Our Program's Story
The Science Ambassador Program was founded by Dr. Julita Vassileva
In August, 2012, The Honourable Lillian Dyck, awarded Dr. Vassileva a Certificate of Congratulations for her work as NSERC/Cameco WISE Chair and her Chair's lasting legacy of support for excellence in community-based science teaching and learning.
Dr. Vassileva was inspired to support Aboriginal student success in science after recognizing that the prairies have the largest proportion of people of Aboriginal ancestry in Canada, and they are the fastest growing segment of the population. Science, engineering, and health sciences have a lot to lose if the talent and perspectives of such an important demographic remains underrepresented in continuing science education!
Along with colleagues Dr. Chary Rangacharyulu (Physics) and Dr. Lee Wilson (Chemistry), Dr. Vassileva envisioned a way to share the youthful enthusiasm and energy of University science ambassadors with remote schools. The Science Ambassadors would enrich the students' science curriculum with hands-on activities, long term placements would allow the skills and knowledge base of the Science Ambassadors to connect with specific needs of each learning community, and provide time for the development of mentoring relationships. After returning to the University, Science Ambassadors would act as a living-link to the community, a contact to provide information about post-secondary opportunities and student life.
Piloting the Program
In 2007/2008 Dr. Julita Vassileva brought the idea to life as the NSERC/Cameco Chair for Women in Science and Engineering for the Prairies Region. Two Science Ambassadors, Chemistry graduate student Dawn Pratt and Physics graduate student Danielle Anderson, spent six weeks working with students and teachers in Muskoday and Beardy’s Okenasis First Nations, SK, and The Pas and Opaswayak Cree Nation, MB. The pilot was a success and the Science Ambassador Program was born.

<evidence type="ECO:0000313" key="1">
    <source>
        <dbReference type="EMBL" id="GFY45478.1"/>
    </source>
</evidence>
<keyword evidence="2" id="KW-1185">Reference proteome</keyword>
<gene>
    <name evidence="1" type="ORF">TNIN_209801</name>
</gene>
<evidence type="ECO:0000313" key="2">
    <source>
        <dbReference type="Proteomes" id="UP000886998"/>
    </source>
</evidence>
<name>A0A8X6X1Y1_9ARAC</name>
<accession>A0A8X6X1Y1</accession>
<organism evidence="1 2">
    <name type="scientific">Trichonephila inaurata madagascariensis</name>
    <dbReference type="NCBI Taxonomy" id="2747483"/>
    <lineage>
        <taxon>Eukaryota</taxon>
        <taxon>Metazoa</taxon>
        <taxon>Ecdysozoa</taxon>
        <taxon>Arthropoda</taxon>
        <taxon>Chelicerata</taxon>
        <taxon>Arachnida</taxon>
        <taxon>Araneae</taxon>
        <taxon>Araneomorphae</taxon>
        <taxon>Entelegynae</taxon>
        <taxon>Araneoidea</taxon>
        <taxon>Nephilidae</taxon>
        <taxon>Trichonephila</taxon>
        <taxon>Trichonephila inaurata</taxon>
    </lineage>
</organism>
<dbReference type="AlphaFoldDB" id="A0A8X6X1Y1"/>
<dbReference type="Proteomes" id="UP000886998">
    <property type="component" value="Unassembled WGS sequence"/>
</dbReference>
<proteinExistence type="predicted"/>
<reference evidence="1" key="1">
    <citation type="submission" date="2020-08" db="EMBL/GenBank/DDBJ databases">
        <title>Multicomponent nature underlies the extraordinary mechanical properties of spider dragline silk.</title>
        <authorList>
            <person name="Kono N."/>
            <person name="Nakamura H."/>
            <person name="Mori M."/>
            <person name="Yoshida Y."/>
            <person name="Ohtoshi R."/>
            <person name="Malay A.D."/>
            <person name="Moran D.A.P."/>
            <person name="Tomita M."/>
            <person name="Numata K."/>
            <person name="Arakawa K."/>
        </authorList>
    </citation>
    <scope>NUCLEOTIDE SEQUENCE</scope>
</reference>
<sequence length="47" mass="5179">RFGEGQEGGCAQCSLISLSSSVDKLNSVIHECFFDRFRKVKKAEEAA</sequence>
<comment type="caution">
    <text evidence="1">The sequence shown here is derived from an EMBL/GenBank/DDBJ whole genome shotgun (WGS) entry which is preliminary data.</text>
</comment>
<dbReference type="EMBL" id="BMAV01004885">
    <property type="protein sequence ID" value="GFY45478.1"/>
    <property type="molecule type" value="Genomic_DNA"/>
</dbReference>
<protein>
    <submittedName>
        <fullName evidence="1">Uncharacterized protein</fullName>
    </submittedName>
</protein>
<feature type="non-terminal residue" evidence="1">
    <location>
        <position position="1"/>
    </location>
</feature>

Read about the early years of the program at Julita’s WISE Blog Site
With Science Ambassadorships sponsored by the NSERC/Cameco Chair for Women in Science and Engineering, The University of Saskatchewan’s Science, Technology, Engineering and Health Science Colleges, Provincial and Industry support, the Science Ambassador Program grew every year - from 4 communities in 2008 to reach 12 communities in 2016.
Science Ambassador Program Celebrates Continued Growth. Read More >>
Evaluations conducted by Dr. Julita Vassileva between 2006 and 2011 showed that working with Science Ambassadors is associated with a positive change in students’ attitudes toward science, engineering, and related careers. Science Ambassadors report gaining confidence and enthusiasm for cross-cultural teaching and learning, and have brought their new awareness of and appreciation for Aboriginal culture and community home to the University. Teachers value Science Ambassadors as a source of professional development for themselves, as well as a precious resource for their students. Reports summarising formative feedback have been completed since 2012 by program Coordinator Dr. Sandy Bonny and can be accessed on our home page under 'Learn More'.
Changing hands, but not heart
In 2012, with the completion of Dr. Julita Vassileva’s term as NSERC/Cameco Chair for Women in Science and Engineering, The Science Ambassador Program moved under the supervision of Dr. Peta Bonham-Smith, Vice Dean of Science, coordinated by Dr. Sandy Bonny. The program has continued to grow and develop in relationship with participating communities and parallel programs on campus and in 2015 we had a record 20 Science Ambassadors working with 9 returning and 2 new communities, 152 teachers and educational assistants, and 2200 students (96%) of whom are First Nations or Métis.
In July 2015, Dr. Peta Bonham-Smith was appointed interim-Dean of the College of Arts & Science, and the Science Abmassador Program has found an ideal home within the family of programs offered through the Office of Science Outreach; a strong campus advocate for improved accessibility to Post Secondary Education for all of Saskatchewan's Students.
"Remember that the future comes from behind you, and if we are to create a new future, we must recognize that the future is now and know that the universe is breathing and imbued with intelligence"
- Paula Gunn Allen, American Indian scholar and poet